A: Research! Research and speaking to your doctor is key when it comes to deciding if a furry companion can help you live life easier. Sometimes a dog can make your life worse! I know right? How could a furry friend make life worse? Puppies are a lot of hard work, and having a service dog can be stressful, explaining your rights constantly to unaware store owners. Be prepared to do lots and lots of explaining. The way I really determined if a service dog could actually benefit me was to look up specifically what service dogs have been trained to do for people dealing with mental disability. I went down an extensive list and wrote down everything I’d want my dog to help me accomplish. The list I used was super helpful, and you can find it here.

If you know a solid list of 5 or more tasks that you need assistance with, and are ready to be extremely dedicated to taking training seriously to get your dog to where they need to be to properly assist, a service dog may be for you! If you don’t really need assistance with anything other than emotional assistance, having an ESA is the better option, especially for things like plane flight anxiety. You need a doctors note to sign off on your ESA, and it is important to bring this to the airport with you when flying with your ESA.

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  • Q: Where do I get a service dog and how do I train to have a dog become one?

A: Both answers depend on the level of training your dog will need to assist a disability. Each task requires a long period of time to completely nail down, until you can fully depend on the dog. This is crucial, especially if your service dog will be a seeing eye dog, physical disability dog. Based off my research going into getting a service dog, I’m going to say you can get a service dog many ways, but the most common are 1.; starting from puppyhood and working with a trainer to develop your tasks personally, and 2.; getting a service dog from a training center specifically for adopting pre-trained service dogs. I did the first option. Of course, you can always train your current dog to become a service dog at any point in their life, but It is much easier to make sure your dog is cut out for the necessary level of discipline if they are already performing tasks since birth. Also, there are certain breeds that are easier to train to complete service dog tasks, like labs and goldens. You can find a list of the most common service dog breeds with a quick google search.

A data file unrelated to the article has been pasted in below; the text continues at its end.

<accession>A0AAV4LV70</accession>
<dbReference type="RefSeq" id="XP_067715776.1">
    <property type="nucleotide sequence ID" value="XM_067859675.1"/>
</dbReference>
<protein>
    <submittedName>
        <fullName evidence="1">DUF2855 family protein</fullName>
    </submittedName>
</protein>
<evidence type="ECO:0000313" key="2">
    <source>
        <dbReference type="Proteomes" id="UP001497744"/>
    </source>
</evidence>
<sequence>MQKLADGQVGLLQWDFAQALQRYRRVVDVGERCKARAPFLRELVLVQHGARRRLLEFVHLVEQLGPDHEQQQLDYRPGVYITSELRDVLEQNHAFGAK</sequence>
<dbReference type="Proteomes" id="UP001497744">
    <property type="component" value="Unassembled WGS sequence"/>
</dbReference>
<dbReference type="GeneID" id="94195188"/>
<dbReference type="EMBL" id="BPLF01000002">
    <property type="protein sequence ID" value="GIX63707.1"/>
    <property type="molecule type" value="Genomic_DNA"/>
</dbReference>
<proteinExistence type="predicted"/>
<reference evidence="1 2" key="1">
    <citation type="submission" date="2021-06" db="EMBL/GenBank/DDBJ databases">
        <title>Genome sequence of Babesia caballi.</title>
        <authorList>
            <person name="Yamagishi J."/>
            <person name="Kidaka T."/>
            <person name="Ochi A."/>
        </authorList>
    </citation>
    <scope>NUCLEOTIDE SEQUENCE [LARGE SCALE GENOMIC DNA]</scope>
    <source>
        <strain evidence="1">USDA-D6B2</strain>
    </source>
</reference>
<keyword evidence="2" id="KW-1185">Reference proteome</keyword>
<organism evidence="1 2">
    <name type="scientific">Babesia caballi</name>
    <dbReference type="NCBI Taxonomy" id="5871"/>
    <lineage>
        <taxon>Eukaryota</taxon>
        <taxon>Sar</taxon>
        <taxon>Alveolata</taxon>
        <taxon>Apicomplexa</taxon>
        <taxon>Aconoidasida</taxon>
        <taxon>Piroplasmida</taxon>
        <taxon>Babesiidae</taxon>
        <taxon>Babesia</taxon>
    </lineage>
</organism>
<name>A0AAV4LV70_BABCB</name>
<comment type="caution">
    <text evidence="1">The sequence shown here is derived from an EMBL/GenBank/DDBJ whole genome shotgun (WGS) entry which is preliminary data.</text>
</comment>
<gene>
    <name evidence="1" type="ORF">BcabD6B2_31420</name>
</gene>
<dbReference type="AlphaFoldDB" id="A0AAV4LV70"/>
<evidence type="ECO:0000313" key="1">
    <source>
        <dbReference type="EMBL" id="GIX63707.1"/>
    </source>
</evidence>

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  • Q: How long does it take to train a service dog?

A: I read that it takes an average of 11 months to fully train a service dog. I have no idea If this is fact, but it does make sense to me. I’ve been training Hanalei since she was 2 months old. She’s now 6 months and behaves beautifully, and even knows some of her service dog tasks. However she still has a lot of growing to do, not only as a service dog, but a puppy! She’s still just a baby getting to know the world, and even though she is a trained service dog, we still have a lot to work on, like perfecting her tasks in public! I anticipate she will be fully trained on her current tasks in six more months, and of course, new tasks will take longer. While Hanalei is still perfecting her tasks, I generally only take her to pet friendly restaurants and environments to practice in public until she earns her right into service dog only environments.

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  • Q: Does Hanalei still get to play and be a normal dog?!

A: Of course! Hanalei is still a dog, even if she helps me with tasks like a human would. She swims in the pool, gathers the biggest sticks she can find, gets way too excited when she touches a sandy beach and occasionally eats my cat’s poops and throws it up minutes after. The biggest thing to remember is that while Hanalei is still a dog and still gets to play, Adam and I hold her at most times to the discipline of a service dog. That means even when she acts like a “normal” puppy, she is still expected to obey commands strongly and quickly, walk with me the way she walks when she is working, and I still train her every day, twice a day, to work on her alert commands even if she isn’t using them daily. It’s all to keep her the best service dog she can be! Even if she’s not working every day. Hanalei is still just our furry little girl!

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I hope I was able to answer a lot of the basic questions I get in regards to Hanalei. These are all questions that helped me learn tremendously when I was searching for answers on how to properly go about getting a service dog in the most respectful way possible. From day one, I’ve been committed to taking Hanalei’s training seriously, so she can earn the title of being an active service dog for the rest of her life! Training is never completed, and it’s fun for both of us getting to work every day on perfecting our bond. It really is a rewarding thing for both of us. Please leave me comments below if you have any more questions! Do you have a service dog? Comment below what your service dog helps you with! !
Until next time..
— xoxo, Eva🌴
  • Followers' Comments about the blog
So glad to hear that both of you are doing well! It’s nice that you’re spreading anxiety awareness because so many people just don’t understand.
September 4th 2017 - 4:26pm
Via Eva's blog